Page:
It has happened once again. The multi-colored NBC Peacock has turned green. It's green week on NBC and all of their networks (it's part of an Earth day thing).
When I turned on the TV this morning, the Today Show was running a story about people in Miami who were saving buckets of money by installing a meter or some sort of device that regulates their energy usage throughout the day. Basically it limits usage during peak times and allows usage during off-peak times.
I don't understand how this works. I get the mechanics of it, I don't get the economics of it.
Back in the day of analog cellular technology there was no such thing as a subsidized phone and you paid by the minute - every minute - for service. You would get a bill showing that you had used X minutes during the day at 50¢ per minute and Y minutes on nights and weekends at 25¢ per minute. I understood, and still understand, that the cellular companies charge more for calls made during the day than in the afternoon. My electric bill isn't like that.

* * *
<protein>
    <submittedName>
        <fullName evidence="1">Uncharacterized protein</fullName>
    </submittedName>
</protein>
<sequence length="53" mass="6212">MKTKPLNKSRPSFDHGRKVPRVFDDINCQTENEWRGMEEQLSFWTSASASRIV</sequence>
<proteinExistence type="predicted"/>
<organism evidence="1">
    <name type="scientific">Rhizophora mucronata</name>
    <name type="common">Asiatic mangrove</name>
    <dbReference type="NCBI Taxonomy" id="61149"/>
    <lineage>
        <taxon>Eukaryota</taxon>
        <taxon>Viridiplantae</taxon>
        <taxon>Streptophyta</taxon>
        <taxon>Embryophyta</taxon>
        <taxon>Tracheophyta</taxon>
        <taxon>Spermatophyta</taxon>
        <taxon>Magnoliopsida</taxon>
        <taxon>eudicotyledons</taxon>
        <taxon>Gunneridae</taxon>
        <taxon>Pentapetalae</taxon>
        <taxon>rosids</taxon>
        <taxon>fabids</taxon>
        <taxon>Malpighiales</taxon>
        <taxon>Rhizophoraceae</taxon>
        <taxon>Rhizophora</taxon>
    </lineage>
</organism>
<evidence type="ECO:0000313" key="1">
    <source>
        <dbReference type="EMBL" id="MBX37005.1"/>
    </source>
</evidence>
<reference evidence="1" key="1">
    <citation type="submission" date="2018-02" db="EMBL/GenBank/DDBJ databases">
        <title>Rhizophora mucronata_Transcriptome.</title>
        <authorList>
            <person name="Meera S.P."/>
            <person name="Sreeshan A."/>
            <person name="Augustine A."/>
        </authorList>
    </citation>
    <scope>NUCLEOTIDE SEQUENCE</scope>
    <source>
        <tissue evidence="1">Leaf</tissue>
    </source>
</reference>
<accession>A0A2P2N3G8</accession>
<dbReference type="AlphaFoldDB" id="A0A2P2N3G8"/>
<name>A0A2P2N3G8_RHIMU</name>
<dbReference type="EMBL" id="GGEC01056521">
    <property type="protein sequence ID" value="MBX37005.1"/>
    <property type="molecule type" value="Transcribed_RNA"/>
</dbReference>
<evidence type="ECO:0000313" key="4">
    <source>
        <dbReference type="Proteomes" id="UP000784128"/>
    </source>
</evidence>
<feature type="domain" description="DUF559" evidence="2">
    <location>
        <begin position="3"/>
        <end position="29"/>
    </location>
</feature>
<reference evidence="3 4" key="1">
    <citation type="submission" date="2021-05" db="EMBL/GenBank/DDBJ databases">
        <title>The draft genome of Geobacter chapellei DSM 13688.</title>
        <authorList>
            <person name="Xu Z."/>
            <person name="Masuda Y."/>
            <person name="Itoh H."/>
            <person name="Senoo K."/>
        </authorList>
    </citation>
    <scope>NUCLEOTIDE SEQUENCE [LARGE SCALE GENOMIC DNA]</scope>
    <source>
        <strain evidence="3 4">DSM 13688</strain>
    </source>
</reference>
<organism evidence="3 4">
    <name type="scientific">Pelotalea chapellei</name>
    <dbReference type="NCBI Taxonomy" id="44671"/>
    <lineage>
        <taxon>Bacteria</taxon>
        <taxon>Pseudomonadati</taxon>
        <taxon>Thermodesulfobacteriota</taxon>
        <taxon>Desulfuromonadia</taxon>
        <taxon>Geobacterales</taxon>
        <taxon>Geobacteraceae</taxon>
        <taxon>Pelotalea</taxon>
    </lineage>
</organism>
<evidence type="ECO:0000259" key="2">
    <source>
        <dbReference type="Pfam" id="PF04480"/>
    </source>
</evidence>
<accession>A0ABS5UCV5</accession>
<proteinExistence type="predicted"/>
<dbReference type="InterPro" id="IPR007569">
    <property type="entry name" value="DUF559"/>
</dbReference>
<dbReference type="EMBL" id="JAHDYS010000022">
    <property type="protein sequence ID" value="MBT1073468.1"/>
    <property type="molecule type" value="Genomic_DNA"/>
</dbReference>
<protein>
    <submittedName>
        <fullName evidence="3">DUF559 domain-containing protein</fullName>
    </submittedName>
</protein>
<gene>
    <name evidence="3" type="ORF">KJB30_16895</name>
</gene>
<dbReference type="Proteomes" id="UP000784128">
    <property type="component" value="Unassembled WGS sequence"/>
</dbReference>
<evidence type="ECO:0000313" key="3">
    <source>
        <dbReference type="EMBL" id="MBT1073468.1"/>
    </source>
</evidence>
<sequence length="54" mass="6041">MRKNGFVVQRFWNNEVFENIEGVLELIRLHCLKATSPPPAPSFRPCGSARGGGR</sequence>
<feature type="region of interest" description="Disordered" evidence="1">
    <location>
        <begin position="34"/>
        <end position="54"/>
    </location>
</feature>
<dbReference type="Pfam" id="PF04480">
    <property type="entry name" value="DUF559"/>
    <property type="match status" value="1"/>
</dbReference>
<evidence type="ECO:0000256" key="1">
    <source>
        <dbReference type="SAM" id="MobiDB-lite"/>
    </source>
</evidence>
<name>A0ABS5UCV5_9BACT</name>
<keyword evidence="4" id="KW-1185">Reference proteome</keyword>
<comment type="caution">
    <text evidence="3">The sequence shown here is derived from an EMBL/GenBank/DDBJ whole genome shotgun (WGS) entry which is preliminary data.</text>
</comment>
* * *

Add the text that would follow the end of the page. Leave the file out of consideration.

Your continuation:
My electric bill says I used X kilowatt hours of electricity at Y cents per. That's all. It doesn't mention peak and off-peak usage. I understand peak usage times (there are more people using more energy during the day) but I don't understand, based on the billing model, how these devices save the consumer money nor why there is a delay button on my dishwasher. Is it just that other municipalities bill differently and do differentiate between peak and off-peak usage? Or am I missing something?